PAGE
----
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JFSF Vol 4, No 1, March 2019, p.20-25

doi: 10.22540/JFSF-04-020

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Original Article

The benefits to functional ambulation and physical activity of group-based rehabilitation in frail elderly Bulgarians undergoing total knee arthroplasty. Preliminary results

Julian Krumov1, Vasil Obretenov1, Alexandrina Vodenicharova2, Kostantin Kanalev3, Vladimir Stavrev4, Troycho Troev5, Jannis Papathanasiou6

  1. Clinic of Orthopedics and Traumatology, Military Medical Academy Varna, Bulgaria
  2. Department of Health Policy and Management Faculty of Public Health, Medical University of Sofia, Bulgaria
  3. Department of Physical Education and Sport, Faculty of Medicine, Medical University of Plovdiv, Bulgaria
  4. Department of Orthopedics and Traumatology, Medical University of Plovdiv, Bulgaria
  5. Department of Physical Medicine and Rehabilitation, Military Medical Academy, Sofia, Bulgaria
  6. Department of Kinesitherapy, Faculty of Public Health, Medical University of Sofia, Bulgaria, Department of Imaging, Allergology & Physiotherapy, Medical University of Plovdiv, Bulgaria

Keywords: Knee Osteoarthritis, Group-based Rehabilitation, Frailty, PASE, Total Knee Arthroplasty


Abstract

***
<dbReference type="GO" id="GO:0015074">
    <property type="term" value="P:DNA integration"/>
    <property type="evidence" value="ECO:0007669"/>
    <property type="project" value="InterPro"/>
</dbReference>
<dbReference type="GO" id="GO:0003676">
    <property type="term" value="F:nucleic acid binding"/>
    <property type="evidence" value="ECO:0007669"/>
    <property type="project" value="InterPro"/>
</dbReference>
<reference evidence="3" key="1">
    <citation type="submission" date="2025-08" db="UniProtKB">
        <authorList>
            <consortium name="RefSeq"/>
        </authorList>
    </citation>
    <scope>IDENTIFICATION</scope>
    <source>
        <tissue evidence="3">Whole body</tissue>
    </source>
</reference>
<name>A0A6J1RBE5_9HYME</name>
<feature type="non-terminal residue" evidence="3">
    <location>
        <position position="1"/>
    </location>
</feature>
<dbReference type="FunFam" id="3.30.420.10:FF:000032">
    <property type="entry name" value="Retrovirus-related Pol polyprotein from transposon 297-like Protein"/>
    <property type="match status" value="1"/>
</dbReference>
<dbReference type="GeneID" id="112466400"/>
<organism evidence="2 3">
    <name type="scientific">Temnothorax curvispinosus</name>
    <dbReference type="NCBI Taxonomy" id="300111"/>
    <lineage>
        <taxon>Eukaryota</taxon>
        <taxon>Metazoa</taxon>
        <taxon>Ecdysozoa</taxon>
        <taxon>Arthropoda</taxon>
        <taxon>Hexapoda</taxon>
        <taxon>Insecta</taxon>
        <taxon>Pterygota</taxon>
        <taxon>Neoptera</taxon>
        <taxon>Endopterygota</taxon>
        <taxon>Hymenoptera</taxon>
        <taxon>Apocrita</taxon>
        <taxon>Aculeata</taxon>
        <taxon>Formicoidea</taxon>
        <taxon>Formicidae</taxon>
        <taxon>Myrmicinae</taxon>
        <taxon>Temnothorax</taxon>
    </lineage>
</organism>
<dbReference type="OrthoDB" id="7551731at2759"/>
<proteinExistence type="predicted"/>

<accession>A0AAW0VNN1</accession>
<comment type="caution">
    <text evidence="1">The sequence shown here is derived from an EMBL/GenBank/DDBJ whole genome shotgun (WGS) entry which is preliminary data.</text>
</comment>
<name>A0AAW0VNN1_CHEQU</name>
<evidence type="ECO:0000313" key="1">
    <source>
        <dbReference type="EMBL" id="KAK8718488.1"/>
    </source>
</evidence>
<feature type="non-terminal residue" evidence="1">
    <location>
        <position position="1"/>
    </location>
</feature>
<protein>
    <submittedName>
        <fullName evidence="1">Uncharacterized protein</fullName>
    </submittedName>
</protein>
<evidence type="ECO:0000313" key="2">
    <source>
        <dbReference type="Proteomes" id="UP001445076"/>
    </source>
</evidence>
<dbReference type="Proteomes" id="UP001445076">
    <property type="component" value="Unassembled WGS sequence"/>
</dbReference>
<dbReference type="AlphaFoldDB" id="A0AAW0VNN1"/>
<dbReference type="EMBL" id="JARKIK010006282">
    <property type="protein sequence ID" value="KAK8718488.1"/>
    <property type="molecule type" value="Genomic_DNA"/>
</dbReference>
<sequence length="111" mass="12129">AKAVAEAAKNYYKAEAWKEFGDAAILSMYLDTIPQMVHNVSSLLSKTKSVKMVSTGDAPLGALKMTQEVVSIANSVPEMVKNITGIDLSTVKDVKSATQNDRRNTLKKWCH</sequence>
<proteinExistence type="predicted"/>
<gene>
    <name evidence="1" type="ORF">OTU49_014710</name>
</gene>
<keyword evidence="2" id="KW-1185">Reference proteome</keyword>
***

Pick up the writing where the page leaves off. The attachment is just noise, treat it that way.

Objectives: Frailty is a geriatric syndrome associated with increased vulnerability of older adults. Knee osteoarthritis (OA) is the most prevalent joint disease and one of the leading causes of disability and poor physical activity (PA) of elderly individuals worldwide. Total knee arthroplasty TKA has been recognized as an effective surgical treatment in end-stage of knee OA. There is a lack of consensus regarding the universally accepted rehabilitation protocol for frail elderly subjects after TKA. Aim: to evaluate the potential benefits in functional ambulation (FA) and PA among frail elderly Bulgarian subjects underwent TKA, a novel group-based rehabilitation protocol was performed from the subjects. Materials and methods: A total of 130 frail elderly Bulgarian TKA recipients (67 women and 63 men aged 72, 69 ± 0.44,) were included. FA was assessed by the six-minute walking distance (6MWD). PA was evaluated by the PASE questionnaire. Participants were evaluated one week before TKA, as well as 3 and 6 months after the group-based rehabilitation. Results: Significant increase in FA was observed at the third and sixth month after the group-based intervention (p< 0.001). PASE score, was increased at the third and sixth month after the group-based intervention (p<0.001, r2=0.74). Conclusions: Our results suggest that the applied group-based intervention led to a significant improvement in FA as well as in PA of frail elderly subjects over the first six months after the group-based intervention.